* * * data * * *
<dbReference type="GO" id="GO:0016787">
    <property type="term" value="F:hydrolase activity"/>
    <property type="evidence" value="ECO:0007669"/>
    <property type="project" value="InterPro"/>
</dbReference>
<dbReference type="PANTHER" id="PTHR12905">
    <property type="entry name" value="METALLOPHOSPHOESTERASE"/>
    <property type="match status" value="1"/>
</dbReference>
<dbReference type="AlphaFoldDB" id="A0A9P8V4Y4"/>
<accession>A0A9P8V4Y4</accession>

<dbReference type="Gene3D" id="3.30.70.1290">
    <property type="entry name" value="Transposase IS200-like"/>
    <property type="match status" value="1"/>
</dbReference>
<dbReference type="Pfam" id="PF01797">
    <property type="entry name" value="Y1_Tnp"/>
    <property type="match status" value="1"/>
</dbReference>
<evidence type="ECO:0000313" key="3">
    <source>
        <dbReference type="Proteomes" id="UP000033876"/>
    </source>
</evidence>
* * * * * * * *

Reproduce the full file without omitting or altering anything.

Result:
<dbReference type="GO" id="GO:0016787">
    <property type="term" value="F:hydrolase activity"/>
    <property type="evidence" value="ECO:0007669"/>
    <property type="project" value="InterPro"/>
</dbReference>
<dbReference type="PANTHER" id="PTHR12905">
    <property type="entry name" value="METALLOPHOSPHOESTERASE"/>
    <property type="match status" value="1"/>
</dbReference>
<dbReference type="AlphaFoldDB" id="A0A9P8V4Y4"/>
<accession>A0A9P8V4Y4</accession>

<dbReference type="Gene3D" id="3.30.70.1290">
    <property type="entry name" value="Transposase IS200-like"/>
    <property type="match status" value="1"/>
</dbReference>
<dbReference type="Pfam" id="PF01797">
    <property type="entry name" value="Y1_Tnp"/>
    <property type="match status" value="1"/>
</dbReference>
<evidence type="ECO:0000313" key="3">
    <source>
        <dbReference type="Proteomes" id="UP000033876"/>
    </source>
</evidence>